Packed schedule a double-edged sword
Bangladesh concluded their Caribbean tour on a high after defeats in the Test and T20I series with a 3-0 whitewash in the ODIs, but the team will have little time to catch their breath as they are scheduled to head to Zimbabwe towards the end of the month.
That busy schedule is something the Tigers will have to get used to in light of the news that Bangladesh have 34 Tests, 59 ODIs and 51 T20Is lined up for the 2024-2027 cycle under the proposed scheduled of the ICC Future Tour Programme (FTP).
Bangladesh are only behind England (42), Australia (41) and India (38) in terms of the number of Tests that each nation will play in the proposed cycle, reported by ESPNCricinfo. Bangladesh also have the highest number of ODI assignments and their total number of matches stands at 144, only behind the West Indies, who will play 146 matches.
Bangladesh have 34 Tests, 59 ODIs and 51 T20Is lined up for the 2024-2027 cycle under the proposed scheduled of the ICC Future Tour Programme (FTP).
Since Bangladesh received Test status, their performances in the longest format of the game has remained an area that they have looked to desperately improve. Discussions about how that could be achieved always noted that playing more Tests was a pre-requisite and, to some extent, the BCB's diplomatic success at the ICC table in this regard is praiseworthy.
"We have been trying to increase the number of games in our international calendar for the past eight years or so," BCB CEO Nizamuddin Chowdhury told The Daily Star yesterday.
But, similar to the previous FTP cycle, none of Bangladesh's 34 Tests in the proposed FTP feature matches against England or Australia.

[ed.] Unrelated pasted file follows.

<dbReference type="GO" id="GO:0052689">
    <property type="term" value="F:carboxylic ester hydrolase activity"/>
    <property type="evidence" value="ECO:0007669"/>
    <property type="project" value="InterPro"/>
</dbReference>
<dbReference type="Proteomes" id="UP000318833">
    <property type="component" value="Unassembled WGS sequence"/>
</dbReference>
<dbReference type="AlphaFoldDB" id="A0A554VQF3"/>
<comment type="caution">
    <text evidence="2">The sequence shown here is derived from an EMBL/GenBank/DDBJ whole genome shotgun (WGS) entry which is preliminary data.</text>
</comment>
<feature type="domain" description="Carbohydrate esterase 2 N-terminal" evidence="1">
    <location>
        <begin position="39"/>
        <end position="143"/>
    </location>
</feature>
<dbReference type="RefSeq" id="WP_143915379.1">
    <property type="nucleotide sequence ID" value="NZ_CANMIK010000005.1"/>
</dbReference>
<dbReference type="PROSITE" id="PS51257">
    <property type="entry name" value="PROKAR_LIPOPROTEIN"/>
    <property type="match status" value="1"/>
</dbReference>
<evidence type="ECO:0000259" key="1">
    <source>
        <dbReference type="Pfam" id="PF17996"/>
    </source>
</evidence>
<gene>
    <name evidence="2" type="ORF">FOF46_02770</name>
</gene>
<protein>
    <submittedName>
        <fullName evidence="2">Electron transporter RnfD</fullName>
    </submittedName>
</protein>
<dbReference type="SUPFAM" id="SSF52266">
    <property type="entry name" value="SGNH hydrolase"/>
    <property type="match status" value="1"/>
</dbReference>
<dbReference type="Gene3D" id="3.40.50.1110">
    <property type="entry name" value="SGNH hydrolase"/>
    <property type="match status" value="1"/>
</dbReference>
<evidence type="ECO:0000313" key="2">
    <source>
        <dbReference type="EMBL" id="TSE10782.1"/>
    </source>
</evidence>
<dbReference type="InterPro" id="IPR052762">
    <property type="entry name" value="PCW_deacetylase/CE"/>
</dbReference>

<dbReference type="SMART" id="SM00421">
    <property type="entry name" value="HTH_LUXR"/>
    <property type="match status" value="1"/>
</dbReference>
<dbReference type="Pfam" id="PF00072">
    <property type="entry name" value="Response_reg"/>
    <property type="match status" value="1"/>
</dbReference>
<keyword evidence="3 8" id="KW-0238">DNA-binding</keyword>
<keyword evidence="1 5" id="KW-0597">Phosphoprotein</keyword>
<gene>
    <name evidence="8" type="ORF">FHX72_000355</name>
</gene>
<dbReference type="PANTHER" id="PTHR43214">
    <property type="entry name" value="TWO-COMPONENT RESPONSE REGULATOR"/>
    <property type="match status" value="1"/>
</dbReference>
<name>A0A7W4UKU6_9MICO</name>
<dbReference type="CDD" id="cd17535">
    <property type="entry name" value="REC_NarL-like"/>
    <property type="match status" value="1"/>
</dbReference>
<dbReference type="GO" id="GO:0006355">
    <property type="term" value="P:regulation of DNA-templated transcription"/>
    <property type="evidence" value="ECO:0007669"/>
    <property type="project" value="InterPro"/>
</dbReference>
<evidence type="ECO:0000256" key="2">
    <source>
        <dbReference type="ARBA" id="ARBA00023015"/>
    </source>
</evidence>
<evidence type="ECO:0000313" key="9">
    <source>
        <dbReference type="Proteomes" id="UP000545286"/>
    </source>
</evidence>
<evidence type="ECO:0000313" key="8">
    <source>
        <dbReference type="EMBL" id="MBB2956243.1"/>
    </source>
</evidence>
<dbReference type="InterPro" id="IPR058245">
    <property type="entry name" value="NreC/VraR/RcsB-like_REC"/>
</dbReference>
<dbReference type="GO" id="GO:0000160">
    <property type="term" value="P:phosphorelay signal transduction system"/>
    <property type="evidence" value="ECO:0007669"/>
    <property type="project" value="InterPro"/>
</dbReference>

After playing bilateral series against all Test-playing nations in the 2001-2006 FTP cycle, Australia did not play a Test series against the Tigers during the 2006-2011 cycle. Bangladesh did then host Australia and England in 2016 and 2017, but have had no Test series against the teams since. So questions remain how Bangladesh can improve the standard of Test cricket without facing top opponents in tougher conditions like Australia and England.
On the flip side, the increase number of matches will pose a big challenge to the BCB's aims of lifting the standards of domestic cricket. Given such a busy international schedule, top cricketers' participation is likely to be an issue that makes domestic competitions less competitive.
"We are not doing well in Tests and T20Is. We already have a few plans for Test cricket. But the thing is that we have not able to understand what to do to make domestic cricket more competitive. The pitches are better now so I don't think we need to make any massive changes from that aspect.
"If we need the participation of national players to make domestic cricket more competitive but we are unable to ensure that, then how can we make the domestic cricket competitive? It's tough, but we have discussed the issue. Let's see," BCB president Nazmul Hassan told the media on Sunday.